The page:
Corporate Innovation: How Opening Up is a Win-Win Scenario | Techsauce

Corporate Innovation: How Opening Up is a Win-Win Scenario

“What is the strategy and the core motivation for your corporations to begin working in innovations?” - with that question, moderator Ms. Susie A Ruff started the panel on running corporate innovation programs.

We all know how tech startups have been disrupting the corporate world. Most of the corporations have realized the need to move forward and innovate themselves from the inside out. That’s how the world’s largest corporate acceleration programs have been born. All of the panel speakers had their own unique answers to the question above:

Dusit Chairat, Corporate Venture Capital Fund Manager at AddVentures, says: “Our journey with corporate innovation began about a year ago. We noticed so many opportunities outside of the organization, and decided to get involved and started the internal innovation unit.”

Oko Davaasuren, Director for APAC at Startup Programs at Techstars, answered the same question: “Techstars has been around for 10 years. We started running corporate accelerators, and then we ran the first Microsoft accelerator in the US - and that’s when we realized the real opportunity behind it. So now we are working on the new accelerator with Amazon Alexa, one program in Paris and another in Dubai. We are also running many smaller events and programs around the world.”

So the big companies are demanding more and more collaboration with startups. But how about you Champ, what do you think of that from the startup perspective?

Champ Suthipongchai, Founding Partner of Creative Ventures, shared: “So, I’ve been running a couple of startups myself, and I know how hard it is. In fact, it’s all about aligning the vision of the corporate players and startups and creating the synergy. We’ve been looking at what exists in the US and what exists in South East Asia. A lot of industrial sectors and corporate sectors have been needing those new technologies - and I thought that it would be awesome bringing those technologies to Asia. And those startups themselves have been very interested in entering Asian markets - so it’s a Win-Win situation.”

How about you Thakorn? What pushed you to innovate inside of your corporation?

Thakorn Piyapan, Head of Krungsri Consumer, answered: “The innovation work is cool, but trust me: it is easier said than done. The innovation can happen in two ways: external innovation, and internal innovation. The internal innovation is the hardest, but it’s the thing we must do. You have to embrace the change and work with all the internal stakeholders and units on the innovation processes. The managers must be especially eager to embrace the change and to give up some of the old ways. We saw clear benefits of transforming the internal processes - and so embarked on that journey inside of our company.”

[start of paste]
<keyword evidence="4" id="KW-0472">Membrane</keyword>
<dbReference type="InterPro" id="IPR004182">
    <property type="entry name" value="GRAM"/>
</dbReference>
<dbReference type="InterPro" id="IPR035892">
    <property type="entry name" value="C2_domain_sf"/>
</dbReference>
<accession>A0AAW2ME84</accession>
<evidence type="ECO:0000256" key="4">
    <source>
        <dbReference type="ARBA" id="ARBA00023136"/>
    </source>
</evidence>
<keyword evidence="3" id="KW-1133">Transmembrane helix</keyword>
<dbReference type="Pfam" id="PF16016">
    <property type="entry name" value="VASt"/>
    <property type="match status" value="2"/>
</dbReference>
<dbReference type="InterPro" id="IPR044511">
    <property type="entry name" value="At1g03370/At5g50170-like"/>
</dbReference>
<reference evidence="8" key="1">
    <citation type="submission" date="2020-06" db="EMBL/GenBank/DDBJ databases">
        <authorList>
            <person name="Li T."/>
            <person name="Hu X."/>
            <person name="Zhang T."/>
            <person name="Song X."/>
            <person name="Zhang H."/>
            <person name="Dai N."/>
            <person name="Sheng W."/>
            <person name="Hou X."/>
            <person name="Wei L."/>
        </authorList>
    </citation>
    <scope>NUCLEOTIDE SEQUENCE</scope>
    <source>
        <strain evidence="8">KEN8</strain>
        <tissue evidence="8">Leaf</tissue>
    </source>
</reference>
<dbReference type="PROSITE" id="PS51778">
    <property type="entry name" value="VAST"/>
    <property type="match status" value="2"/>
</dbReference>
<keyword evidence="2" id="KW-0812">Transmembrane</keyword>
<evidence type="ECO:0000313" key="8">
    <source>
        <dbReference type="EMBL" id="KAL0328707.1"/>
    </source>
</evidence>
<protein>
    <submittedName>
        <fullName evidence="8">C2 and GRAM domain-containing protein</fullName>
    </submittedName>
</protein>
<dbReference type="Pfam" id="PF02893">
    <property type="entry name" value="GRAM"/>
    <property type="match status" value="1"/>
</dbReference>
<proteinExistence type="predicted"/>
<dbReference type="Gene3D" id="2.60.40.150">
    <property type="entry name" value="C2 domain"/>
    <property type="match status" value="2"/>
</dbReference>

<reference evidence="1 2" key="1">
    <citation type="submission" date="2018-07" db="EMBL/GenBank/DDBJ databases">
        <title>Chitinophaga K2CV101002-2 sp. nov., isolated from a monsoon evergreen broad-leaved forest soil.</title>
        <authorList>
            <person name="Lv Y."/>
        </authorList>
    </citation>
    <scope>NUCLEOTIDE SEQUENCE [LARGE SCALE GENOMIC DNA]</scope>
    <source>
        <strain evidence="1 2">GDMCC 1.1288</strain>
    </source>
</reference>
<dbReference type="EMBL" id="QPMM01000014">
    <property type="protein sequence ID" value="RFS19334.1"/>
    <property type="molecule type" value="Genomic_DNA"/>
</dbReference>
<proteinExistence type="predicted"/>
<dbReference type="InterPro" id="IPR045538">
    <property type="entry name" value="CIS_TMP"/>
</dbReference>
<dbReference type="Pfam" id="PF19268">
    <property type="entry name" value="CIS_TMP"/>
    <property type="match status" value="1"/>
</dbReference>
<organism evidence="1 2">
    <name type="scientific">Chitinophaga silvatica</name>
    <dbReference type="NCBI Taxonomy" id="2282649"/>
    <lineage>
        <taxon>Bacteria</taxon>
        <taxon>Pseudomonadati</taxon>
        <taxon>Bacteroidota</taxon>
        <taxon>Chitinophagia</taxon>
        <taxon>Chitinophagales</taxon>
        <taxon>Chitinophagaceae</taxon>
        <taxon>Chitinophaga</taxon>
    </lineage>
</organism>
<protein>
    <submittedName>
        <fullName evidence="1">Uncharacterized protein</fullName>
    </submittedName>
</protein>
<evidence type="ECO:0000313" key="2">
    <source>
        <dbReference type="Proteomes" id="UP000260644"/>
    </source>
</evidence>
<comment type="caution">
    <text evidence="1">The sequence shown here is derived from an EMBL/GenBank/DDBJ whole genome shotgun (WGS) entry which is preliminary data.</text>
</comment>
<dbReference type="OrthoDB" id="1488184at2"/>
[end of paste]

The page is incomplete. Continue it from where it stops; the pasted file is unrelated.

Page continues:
My experience working with the corporate innovation has shown that it’s a lengthy and a tough process. So how does the process of setting up the corporate innovation teams work and how does it unfold?

Oko Davaasuren: “Indeed that is a very strategic process. We usually break it down into seven or eight strategic blocks and execute on each and every of them strategically one after one. Working with large companies needs you always need to adjust and be very flexible with what you do. There’s always the team leader, and the person who is driving the project with his or her experience and someone who understands the processes inside of the company from the inside.”

Some argue that corporate innovation doesn’t really work unless a small team spins off. What do you think of it? Is it true?

Dusit Chairat: “So we are actually keeping ourselves kind of separate - we have a place just for our corporate innovation team. But we are still trying to cooperate with the rest of the company and are cooperating with them a lot.”

Oko: “Usually the best way is to separate the new innovative teams being formed inside of the company. We ran an accelerator with Infinity in Hong Kong, and it was a very interesting case since they established a coworking space at one of their shops in Hong Kong. And it worked great!”

So what are the timeframes for such corporate innovation projects?

Oko: “From the Techstars experience, I would say it’s about 8-12 months at least, so that the processes can be established, tested and some successful innovation projects can be actually completed under the hood of corporate accelerators.”

At the end, all of the speakers agreed on the fact that running corporate innovation and acceleration programs is an extremely tough but rewarding process. That’s the way for the enterprises to embrace change and get their teams to work with some exciting startups and innovative smaller companies.

Provided that the process is well organized and structured, these programs can reach tremendous results for both the corporations and startups involved, allowing the former to rebuild their structure and most importantly organizational culture, and the latter to scale up using the infrastructure provided by the larger partner.  


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